The government in Colombo should do more, to protect Muslims from revenge attacks and to confront rising Islamophobia. It should act proactively when the danger looms. But, this government is spectacularly weak and is torn apart by internal bickering. Its incompetency is not racism. Not that the Muslim MPs know that. They were part of this government all too long. Their playing victim card is intended for the foreign audience, mostly those of the Organization of Islamic Cooperation(OIC). Earlier OIC issued a statement cautioning anti-Muslim attacks in Sri Lanka will have regional and geopolitical implications. There is behind-the-curtain lobbying to get the OIC to issue a stricture on Sri Lanka. Given the dependency on remittance by the immigrant workers in the Middle East, made ever more important in the backdrop of reduced tourist earnings after the Easter attacks, Sri Lanka is dependent on these countries.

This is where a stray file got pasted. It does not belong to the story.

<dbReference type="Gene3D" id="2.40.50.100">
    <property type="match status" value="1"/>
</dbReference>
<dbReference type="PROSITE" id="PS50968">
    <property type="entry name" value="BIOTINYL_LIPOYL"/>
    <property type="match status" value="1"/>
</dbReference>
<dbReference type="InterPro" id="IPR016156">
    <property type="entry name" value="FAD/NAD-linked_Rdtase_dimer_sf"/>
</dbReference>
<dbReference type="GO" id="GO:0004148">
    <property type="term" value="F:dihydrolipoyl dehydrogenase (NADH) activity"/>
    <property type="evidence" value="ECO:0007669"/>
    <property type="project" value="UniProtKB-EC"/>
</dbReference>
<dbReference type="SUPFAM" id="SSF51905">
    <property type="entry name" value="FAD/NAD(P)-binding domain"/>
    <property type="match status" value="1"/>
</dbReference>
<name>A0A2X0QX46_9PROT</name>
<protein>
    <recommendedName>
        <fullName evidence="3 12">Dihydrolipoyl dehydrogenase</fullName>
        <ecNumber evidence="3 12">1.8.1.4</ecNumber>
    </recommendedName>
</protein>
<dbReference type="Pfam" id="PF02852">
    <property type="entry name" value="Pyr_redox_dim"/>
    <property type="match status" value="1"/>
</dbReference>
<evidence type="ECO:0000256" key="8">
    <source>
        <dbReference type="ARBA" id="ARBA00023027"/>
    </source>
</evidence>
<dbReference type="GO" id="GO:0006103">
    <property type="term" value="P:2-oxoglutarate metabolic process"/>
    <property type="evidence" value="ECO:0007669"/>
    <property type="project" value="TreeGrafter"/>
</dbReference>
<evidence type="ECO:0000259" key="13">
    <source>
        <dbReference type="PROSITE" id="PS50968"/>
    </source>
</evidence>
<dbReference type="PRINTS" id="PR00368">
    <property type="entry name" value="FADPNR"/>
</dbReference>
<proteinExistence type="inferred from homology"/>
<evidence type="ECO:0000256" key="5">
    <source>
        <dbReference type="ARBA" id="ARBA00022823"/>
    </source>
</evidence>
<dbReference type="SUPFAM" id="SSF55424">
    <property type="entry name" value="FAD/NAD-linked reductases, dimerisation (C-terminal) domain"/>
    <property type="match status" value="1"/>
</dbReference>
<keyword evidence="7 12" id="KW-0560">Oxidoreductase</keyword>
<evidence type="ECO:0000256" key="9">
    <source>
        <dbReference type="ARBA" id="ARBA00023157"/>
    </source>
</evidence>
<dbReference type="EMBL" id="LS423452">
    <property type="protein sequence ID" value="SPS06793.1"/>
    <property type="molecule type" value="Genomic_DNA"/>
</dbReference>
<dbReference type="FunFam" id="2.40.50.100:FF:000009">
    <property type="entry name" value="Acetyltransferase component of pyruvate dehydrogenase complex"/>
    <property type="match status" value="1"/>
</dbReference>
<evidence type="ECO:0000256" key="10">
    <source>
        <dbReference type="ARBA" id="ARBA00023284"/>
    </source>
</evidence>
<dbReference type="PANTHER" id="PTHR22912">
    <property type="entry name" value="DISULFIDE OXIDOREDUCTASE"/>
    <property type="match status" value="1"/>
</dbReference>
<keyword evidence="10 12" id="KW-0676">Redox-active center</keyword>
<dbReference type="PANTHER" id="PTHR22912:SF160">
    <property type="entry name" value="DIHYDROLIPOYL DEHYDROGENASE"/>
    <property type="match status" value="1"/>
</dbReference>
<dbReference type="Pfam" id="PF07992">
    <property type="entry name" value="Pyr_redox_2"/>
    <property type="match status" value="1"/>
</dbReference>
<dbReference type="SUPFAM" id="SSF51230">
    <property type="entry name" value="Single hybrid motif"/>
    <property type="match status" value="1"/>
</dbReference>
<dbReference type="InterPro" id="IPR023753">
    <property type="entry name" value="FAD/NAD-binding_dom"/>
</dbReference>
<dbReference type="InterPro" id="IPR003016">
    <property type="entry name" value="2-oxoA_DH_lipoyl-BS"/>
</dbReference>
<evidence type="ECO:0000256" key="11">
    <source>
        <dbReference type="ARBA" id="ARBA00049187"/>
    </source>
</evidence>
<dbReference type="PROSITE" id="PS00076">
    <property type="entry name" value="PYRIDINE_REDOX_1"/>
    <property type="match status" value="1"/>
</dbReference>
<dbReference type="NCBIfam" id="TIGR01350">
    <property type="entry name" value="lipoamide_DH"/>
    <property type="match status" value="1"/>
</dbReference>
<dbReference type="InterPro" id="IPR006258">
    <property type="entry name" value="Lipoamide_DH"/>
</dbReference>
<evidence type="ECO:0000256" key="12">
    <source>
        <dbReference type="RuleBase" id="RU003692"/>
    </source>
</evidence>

"Qatar, Saudi Arabia and UAE, their individual donors and organizations are also active promoters of Wahabism and Salafism. The emergence of parallel societies in Muslim dominated areas in the East are intrinsically linked to ‘Gulf funding"
Some of those states, Qatar, Saudi Arabia and UAE, their individual donors and organizations are also active promoters of Wahabism and Salafism. The emergence of parallel societies in Muslim dominated areas in the East are intrinsically linked to ‘Gulf funding’.